Dolph Ziggler cashed in his Money in the Bank briefcase and defeated Alberto Del Rio to become the World Heavyweight Champion. It was a moment many wrestling fans have been clamoring for and it occurred the night after WrestleMania 29. That’s the problem, it happened after, and not at WrestleMania.
Raw was better than WrestleMania. In fact, that has been the case for the last few years it doesn’t sit right with me. I’m all for having a jam-packed episode of free wrestling content but I expect more when I’m paying $60.00 to $70.00 for a single event.
I found WrestleMania 29 to be boring and think it could have been better if Ziggler’s win or even Ryback’s heel turn took place. Maybe the writers feel it’s too predictable to have big things happen at Mania. If so, I disagree with that thought process because pay-per-view events are supposed to have content worthy of the suggested retail price.
Remember when shocking things actually happened at WrestleMania? The Ultimate Warrior’s return at WrestleMania 8, Hulk Hogan’s title win at WrestleMania 9, and Steve Austin turning heel at WrestleMania 17. Those are the kind of shocking moments that kept everyone talking the next day at school or work. You want to leave people talking so when fans watch Raw the next night, they will be so consumed by the hype of what they missed so they will never skip a PPV again.
WrestleMania weekend was a wakeup call. The WWE has never cared about the Internet Wrestling Community, but it’s now clear to me that the WWE no longer cares about its longtime fans either. Maybe they never did. After all, there is no need to cater to us because they have our money long before any event card is announced or any video game is sold. There is no need to carefully craft storylines for your entire roster when putting Brock Lesnar and John Cena on a show is all that you need to draw money.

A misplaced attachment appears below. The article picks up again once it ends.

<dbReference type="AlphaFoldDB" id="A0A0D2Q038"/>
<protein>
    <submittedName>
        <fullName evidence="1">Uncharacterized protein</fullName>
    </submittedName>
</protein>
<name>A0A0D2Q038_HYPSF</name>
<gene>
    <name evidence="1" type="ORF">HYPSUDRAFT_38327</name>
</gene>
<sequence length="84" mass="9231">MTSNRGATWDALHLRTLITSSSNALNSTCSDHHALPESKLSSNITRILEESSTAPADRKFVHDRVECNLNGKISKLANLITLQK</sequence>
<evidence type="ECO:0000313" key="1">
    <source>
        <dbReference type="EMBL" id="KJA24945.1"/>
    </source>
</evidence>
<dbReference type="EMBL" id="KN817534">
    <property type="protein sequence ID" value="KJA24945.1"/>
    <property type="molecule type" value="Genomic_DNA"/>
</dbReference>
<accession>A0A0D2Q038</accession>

Parents footing the bill so junior can have the newest John Cena merchandise is safer and easier money. Those who long for the days of the Attitude Era are SOL. It was a last-ditch effort to survive the Monday Night Wars in the first place and it’s never coming back. Family entertainment is more respectable and has greater earning power in the right avenues. Little children turn into teenagers and often lose interest in wrestling. By the time that occurs, there is a new generation of children discovering the WWE for the first time. It’s worked for Disney and Sesame Street for years. It’s just business.
I’ve enjoyed professional wrestling more than any other sport, show, or hobby for 25 years. The WWE doesn’t suck. They’ve just changed to better their situation. I’m still going to watch but waiting for them to throw me a bone is no longer an option. Instead of going on a bashing crusade or threating to never watch again, I’m going to focus my time on the other great aspects of this industry. Supporting my local independent promotions, sampling more of the international flavor abroad, giving TNA a 10th try, and reveling in the glory days of the wrestling that I used to know is where my passion will be directed. New Japan Pro Wrestling’s iPPV on May 3rd is a nice place to start.